Grand Jury Won’t Indict NASCAR’s Stewart In Driver’s Death

Sep 25, 2014   //   by Administrator   //   World News  //  Comments Off on Grand Jury Won’t Indict NASCAR’s Stewart In Driver’s Death

Tony Stewart prepares for a NASCAR Sprint Cup Series race at Watkins Glen, N.Y., in August. Stewart won't face charges in the Aug. 9 death of driver Kevin Ward Jr.i
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Tony Stewart prepares for a NASCAR Sprint Cup Series race at Watkins Glen, N.Y., in August. Stewart won’t face charges in the Aug. 9 death of driver Kevin Ward Jr.

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Tony Stewart prepares for a NASCAR Sprint Cup Series race at Watkins Glen, N.Y., in August. Stewart won't face charges in the Aug. 9 death of driver Kevin Ward Jr.

Tony Stewart prepares for a NASCAR Sprint Cup Series race at Watkins Glen, N.Y., in August. Stewart won’t face charges in the Aug. 9 death of driver Kevin Ward Jr.

Derik Hamilton/AP

A grand jury in Ontario County, N.Y., where driver Tony Stewart struck and killed another driver who walked onto the track during a sprint car race last month, has found no cause for charges against Stewart.

County District Attorney Michael Tantillo said in a statement released Wednesday that in the hearings on the Aug. 9 death of Kevin Ward Jr., jurors heard testimony from about two dozen witnesses and reviewed photos and videos.

Ambulances converge Aug. 9 on the racetrack at Canandaigua Motorsports Park in upstate New York, where sprint car racer Kevin Ward Jr. was hit and killed by Tony Stewart.i
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Ambulances converge Aug. 9 on the racetrack at Canandaigua Motorsports Park in upstate New York, where sprint car racer Kevin Ward Jr. was hit and killed by Tony Stewart.

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Ambulances converge Aug. 9 on the racetrack at Canandaigua Motorsports Park in upstate New York, where sprint car racer Kevin Ward Jr. was hit and killed by Tony Stewart.

Ambulances converge Aug. 9 on the racetrack at Canandaigua Motorsports Park in upstate New York, where sprint car racer Kevin Ward Jr. was hit and killed by Tony Stewart.

Logan Messerly/AP

Ward, who appeared to be trying to confront Stewart about an earlier incident, stepped out onto the dirt track and was hit and dragged under Stewart’s car.

The Ward family said in a statement that they did not consider the matter closed.

“Our son got out of his car during caution when the race was suspended. All the other vehicles were reducing speed and not accelerating except for Stewart, who intentionally tried to intimidate Kevin by accelerating and sliding his car toward him, causing the tragedy. The focus should be on the actions of Mr. Stewart. This matter is not at rest and we will pursue all remedies in fairness to Kevin.”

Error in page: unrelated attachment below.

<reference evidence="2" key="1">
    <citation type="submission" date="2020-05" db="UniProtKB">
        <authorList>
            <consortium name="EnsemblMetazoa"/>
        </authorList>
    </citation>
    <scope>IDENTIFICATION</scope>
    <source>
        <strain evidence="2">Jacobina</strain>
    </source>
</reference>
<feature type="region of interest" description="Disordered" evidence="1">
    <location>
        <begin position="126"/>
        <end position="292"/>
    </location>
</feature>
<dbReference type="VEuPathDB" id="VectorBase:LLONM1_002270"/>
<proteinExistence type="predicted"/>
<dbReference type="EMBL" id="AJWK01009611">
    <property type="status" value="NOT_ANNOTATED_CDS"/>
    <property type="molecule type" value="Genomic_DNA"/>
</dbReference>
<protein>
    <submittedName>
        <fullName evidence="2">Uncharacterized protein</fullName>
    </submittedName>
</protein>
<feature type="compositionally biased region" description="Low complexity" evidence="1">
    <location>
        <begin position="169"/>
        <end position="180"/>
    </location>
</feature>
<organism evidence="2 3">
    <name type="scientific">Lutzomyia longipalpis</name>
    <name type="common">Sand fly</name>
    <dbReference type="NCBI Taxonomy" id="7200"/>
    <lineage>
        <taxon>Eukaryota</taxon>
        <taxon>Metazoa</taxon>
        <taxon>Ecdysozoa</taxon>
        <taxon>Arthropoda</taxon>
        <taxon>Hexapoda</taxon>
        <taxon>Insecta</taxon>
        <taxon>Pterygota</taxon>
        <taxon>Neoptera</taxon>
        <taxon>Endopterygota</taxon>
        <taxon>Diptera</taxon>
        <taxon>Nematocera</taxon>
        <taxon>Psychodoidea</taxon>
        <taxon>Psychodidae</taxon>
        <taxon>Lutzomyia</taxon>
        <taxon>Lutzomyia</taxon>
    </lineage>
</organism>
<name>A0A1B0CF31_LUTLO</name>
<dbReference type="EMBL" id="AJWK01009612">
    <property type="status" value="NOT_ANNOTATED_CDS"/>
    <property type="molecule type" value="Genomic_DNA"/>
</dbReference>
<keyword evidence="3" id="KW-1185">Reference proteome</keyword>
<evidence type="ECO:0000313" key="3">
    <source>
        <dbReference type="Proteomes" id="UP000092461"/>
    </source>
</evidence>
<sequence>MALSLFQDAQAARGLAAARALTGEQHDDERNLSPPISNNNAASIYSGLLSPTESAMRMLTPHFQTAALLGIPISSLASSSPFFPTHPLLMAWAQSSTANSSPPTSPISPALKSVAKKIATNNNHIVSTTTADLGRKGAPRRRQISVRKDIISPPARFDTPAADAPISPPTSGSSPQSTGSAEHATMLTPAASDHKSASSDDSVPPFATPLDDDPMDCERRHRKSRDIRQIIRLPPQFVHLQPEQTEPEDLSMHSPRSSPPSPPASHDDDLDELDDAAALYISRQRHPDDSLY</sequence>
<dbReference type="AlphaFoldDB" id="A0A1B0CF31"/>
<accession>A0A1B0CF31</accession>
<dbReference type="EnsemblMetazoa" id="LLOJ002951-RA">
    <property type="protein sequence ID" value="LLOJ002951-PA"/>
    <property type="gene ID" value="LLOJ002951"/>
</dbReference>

Ambulances converge on the racetrack at Canandaigua Motorsports Park in upstate New York, where sprint car racer Kevin Ward Jr. was hit by Tony Stewart on Saturday.

In a statement posted to his Facebook page, Stewart said the accident and investigation was “the toughest and most emotional experience of my life, and it will stay with me forever.”

“I’m very grateful for all the support I’ve received and continue to receive. I respect everything the District Attorney and Sheriff’s Office did to thoroughly investigate this tragic accident. While the process was long and emotionally difficult, it allowed for all the facts of the accident to be identified and known. While much of the attention has been on me, it’s important to remember a young man lost his life. Kevin Ward Jr.’s family and friends will always be in my thoughts and prayers.”

Tsarnaev Trial Will Stay In Boston, Start In January

Sep 25, 2014   //   by Administrator   //   World News  //  Comments Off on Tsarnaev Trial Will Stay In Boston, Start In January

Dzhokhar Tsarnaev, 20, has been charged with 30 counts, including killing four people and using weapons of mass destruction.i
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Dzhokhar Tsarnaev, 20, has been charged with 30 counts, including killing four people and using weapons of mass destruction.

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Dzhokhar Tsarnaev, 20, has been charged with 30 counts, including killing four people and using weapons of mass destruction.

Dzhokhar Tsarnaev, 20, has been charged with 30 counts, including killing four people and using weapons of mass destruction.

Handout/Getty Images

A judge granted a two-month trial delay on Wednesday for Boston Marathon bombing suspect Dzhokhar Tsarnaev, but denied a defense request to move his trial from Boston.

Judge George O’Toole ruled that the trial will begin Jan. 5 instead of Nov. 3, but said there’s no reason to assume in advance that a fair jury cannot be selected in Massachusetts.

Defense attorneys had asked that the trial be moved to Washington, D.C., citing extensive media coverage in Boston and evaluations of public sentiment by their experts. They also asked for a trial delay until at least September 2015, saying they have not had time to prepare for a November trial, and had been given less time than was granted in many other federal death penalty cases.

Tsarnaev, 21, has pleaded not guilty to 30 federal charges. He could face the death penalty if convicted.

Prosecutors say he and his older brother placed two pressure cooker bombs that exploded near the marathon’s finish line. Three people were killed and more than 260 were injured. Tamerlan Tsarnaev, 26, died in a shootout with police several days later.